Wellington’s men then fell back behind the Lines of Torres Vedras. These defences were strengthened by a scorched earth policy to their north, which destroyed food stores and anything else useful to the French.
Wellington’s position was clearly impregnable. But it took Masséna six months, and the starvation of 25,000 of his men, before he decided to retreat.
‘instead of the "undulating accessible plateau" that we had been told to expect, we saw steeply scarped mountains and deep ravines, a road-passage only a few paces broad, and on each side walls of rock crowned with everything that could be accomplished in the way of field fortifications garnished with artillery; then at last it was plainly demonstrated to us that we could not attack the Lines with the 36,000 men that still remained of the army. For, even if we had forced some point of the Lines, we should not have had enough men left to seize and occupy Lisbon.’
Colonel Jean-Jaques Pelet, Marshal Masséna's aide-de-camp, 1811
In February-March 1811, an Anglo-Iberian force tried to break the French blockade of the vital Spanish port of Cádiz. On 5 March, the French under Marshal Victor attacked this relief force near Barrosa.
Following a fierce battle on two fronts, the Allies succeeded in routing Victor's army. However, they were unable to lift the siege of Cádiz.
In March and April, there was fighting along the Portuguese-Spanish border as Wellington tried to take back the fortresses of Almeida and Badajoz.
In early May, Masséna attempted to relieve Almeida with a reorganised army, but was narrowly defeated by Wellington at Fuentes d’Onoro (3-5 May). Although the French eventually abandoned the fortress, most of their men escaped.
Further south, Marshal Soult set out to relieve the town of Badajoz, which was besieged by an army under Beresford. On 16 May, Soult outmanoeuvred his opponent at nearby Albuera. In a particularly bloody battle, Beresford was only saved from defeat by the dogged determination of his British infantry.
Three days later, Badajoz was besieged once more, this time by Wellington who had marched from Almeida. Had he possessed an adequate siege train and experienced military engineers, Wellington could probably have captured Badajoz fairly quickly. But his two assaults against the town's forts on 6 and 9 June were beaten back. Soon after, as French reinforcements approached, he was forced to abandon the siege.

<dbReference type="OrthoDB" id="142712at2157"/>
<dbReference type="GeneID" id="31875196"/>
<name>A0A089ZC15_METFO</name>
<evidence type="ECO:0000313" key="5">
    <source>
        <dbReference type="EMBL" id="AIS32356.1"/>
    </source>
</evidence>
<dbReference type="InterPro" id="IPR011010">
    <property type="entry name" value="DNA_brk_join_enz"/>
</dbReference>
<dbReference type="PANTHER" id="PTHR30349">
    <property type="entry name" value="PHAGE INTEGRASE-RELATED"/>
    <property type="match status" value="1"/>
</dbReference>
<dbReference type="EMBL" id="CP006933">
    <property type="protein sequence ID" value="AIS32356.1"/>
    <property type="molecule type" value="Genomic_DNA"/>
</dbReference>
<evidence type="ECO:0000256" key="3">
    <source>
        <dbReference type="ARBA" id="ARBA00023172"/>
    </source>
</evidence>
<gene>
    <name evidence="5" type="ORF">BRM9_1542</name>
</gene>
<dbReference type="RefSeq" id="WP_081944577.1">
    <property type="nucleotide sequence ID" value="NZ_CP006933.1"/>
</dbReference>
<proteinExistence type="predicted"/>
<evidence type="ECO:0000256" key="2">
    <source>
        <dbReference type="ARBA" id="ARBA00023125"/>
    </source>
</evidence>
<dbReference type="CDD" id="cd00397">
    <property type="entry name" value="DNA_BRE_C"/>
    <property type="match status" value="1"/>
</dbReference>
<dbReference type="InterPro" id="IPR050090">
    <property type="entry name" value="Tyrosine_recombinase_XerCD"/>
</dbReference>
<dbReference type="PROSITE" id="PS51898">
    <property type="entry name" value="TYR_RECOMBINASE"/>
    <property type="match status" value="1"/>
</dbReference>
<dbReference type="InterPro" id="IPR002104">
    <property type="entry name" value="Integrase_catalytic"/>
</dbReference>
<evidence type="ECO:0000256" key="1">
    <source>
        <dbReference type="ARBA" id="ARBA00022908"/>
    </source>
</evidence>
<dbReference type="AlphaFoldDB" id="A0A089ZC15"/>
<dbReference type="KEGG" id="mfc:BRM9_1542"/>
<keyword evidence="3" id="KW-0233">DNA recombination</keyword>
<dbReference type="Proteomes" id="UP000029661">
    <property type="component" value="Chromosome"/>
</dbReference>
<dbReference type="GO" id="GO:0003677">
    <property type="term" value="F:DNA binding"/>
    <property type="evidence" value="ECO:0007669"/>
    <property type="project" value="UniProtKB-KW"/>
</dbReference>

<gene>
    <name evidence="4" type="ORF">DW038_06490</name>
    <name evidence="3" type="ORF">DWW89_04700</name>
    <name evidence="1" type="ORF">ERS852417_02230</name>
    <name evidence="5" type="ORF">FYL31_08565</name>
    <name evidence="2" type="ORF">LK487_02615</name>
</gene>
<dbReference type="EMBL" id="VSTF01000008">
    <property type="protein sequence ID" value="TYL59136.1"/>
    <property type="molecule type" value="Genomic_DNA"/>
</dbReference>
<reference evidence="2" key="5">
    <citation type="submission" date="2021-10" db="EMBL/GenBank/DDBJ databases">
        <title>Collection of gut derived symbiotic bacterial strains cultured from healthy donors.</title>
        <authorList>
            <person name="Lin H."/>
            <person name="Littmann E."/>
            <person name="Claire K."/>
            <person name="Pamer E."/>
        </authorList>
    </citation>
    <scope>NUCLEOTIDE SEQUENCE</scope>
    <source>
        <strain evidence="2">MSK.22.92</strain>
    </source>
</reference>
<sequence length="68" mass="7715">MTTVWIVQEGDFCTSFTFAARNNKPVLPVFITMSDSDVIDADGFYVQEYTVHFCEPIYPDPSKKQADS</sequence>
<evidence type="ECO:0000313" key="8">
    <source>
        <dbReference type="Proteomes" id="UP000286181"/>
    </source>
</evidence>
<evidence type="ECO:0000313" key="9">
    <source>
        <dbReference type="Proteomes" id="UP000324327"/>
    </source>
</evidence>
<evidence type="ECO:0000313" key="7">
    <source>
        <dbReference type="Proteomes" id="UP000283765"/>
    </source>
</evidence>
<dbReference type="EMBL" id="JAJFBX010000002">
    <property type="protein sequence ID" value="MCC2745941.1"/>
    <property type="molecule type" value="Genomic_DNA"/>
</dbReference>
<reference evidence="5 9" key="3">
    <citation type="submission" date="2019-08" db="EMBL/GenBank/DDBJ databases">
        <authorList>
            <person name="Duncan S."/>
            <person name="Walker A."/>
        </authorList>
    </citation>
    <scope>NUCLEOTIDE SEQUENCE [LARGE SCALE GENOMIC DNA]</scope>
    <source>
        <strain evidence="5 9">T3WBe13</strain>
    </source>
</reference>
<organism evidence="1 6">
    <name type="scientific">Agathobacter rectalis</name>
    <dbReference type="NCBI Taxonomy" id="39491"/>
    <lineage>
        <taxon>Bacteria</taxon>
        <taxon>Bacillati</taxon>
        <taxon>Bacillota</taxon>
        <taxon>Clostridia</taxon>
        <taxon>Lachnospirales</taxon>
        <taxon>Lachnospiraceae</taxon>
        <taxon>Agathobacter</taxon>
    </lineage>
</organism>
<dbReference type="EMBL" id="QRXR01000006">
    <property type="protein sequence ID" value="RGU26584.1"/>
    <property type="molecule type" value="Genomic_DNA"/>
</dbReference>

'Our poor fellows dropped around us in every direction. In the activity of the officers to keep the men firm, and to supply them with ammunition of the fallen, you could scarcely avoid treading on the dying and the dead. But all was firm... Tho' alone, our fire never slackened, nor were the men in the least disheartened... Our colonel, major, every captain and 11 subalterns fell; our King's Colours were cut in two, our regimental ones had 17 balls through them.'
Ensign Benjamin Hobhouse, 57th (West Middlesex) Regiment, at Albuera, 1811
As French troops were withdrawn from Spain to take part in Napoleon’s invasion of Russia, Wellington felt ready at last to take the offensive.
In early 1812, before the French could concentrate enough relief troops, Wellington attacked the border fortresses of Ciudad Rodrigo and Badajoz. Success at each would open up the northern and southern routes into Spain.
On 8 January 1812, he laid siege to Ciudad Rodrigo. By 19 January, his guns had opened up two gaps in the town's defences. That night, the 3rd Division attacked one breach, while the Light Division assaulted the other.
The 3rd Division suffered heavily from a huge mine explosion. But the Light Division forced its way into the town, while other troops succeeded in scaling the walls elsewhere. Attacked from all sides, the French surrendered.
After a lengthy bombardment to breach Badajoz's thick walls, an attack by escalade (scaling the walls on ladders) was launched on 6 April 1812. Wellington’s army sustained over 4,500 casualties storming the breaches.
Angered at the heavy losses they had suffered, the troops broke into houses and stores consuming alcohol and then going on a rampage of rape and pillage. Threatening their officers and ignoring their commands to desist, the soldiers massacred hundreds of civilians. It took three days before they were brought to order.
‘In a short time after the entrance of the Allied troops into Badajoz the whole of the British and Portuguese soldiers appeared to be in a state of maddened drunkeness for they had broken into the French store of wine and brandy in the vaults of the cathedral and many private stores besides. They scattered over the town divided into small parties plundering the houses, the doors of which they forced open... In passing several houses we heard the shrieks of females mixed with the groans of the dying; and when we met British and Portuguese soldiers in the streets, the insanity of the hour overcame the strong instincts and discipline and respect for their officers.
In one street I met General Phillipon the French governor of Badajoz between his two daughters, holding each by the hand, and endeavouring to convey them out of the town... Two British officers with drawn swords escorted them, and had some difficulty in making their way through the drunken ruffians who sought to do them violence.’
Surgeon General Sir James McGrigor, 1812
Having secured the Portuguese-Spanish frontier, Wellington advanced further into Spain. On 22 July 1812, his British, Spanish and Portuguese army defeated the French under Marshal Marmont at Salamanca. The victory was one of Wellington's finest, proving that he was more than just a good defensive general.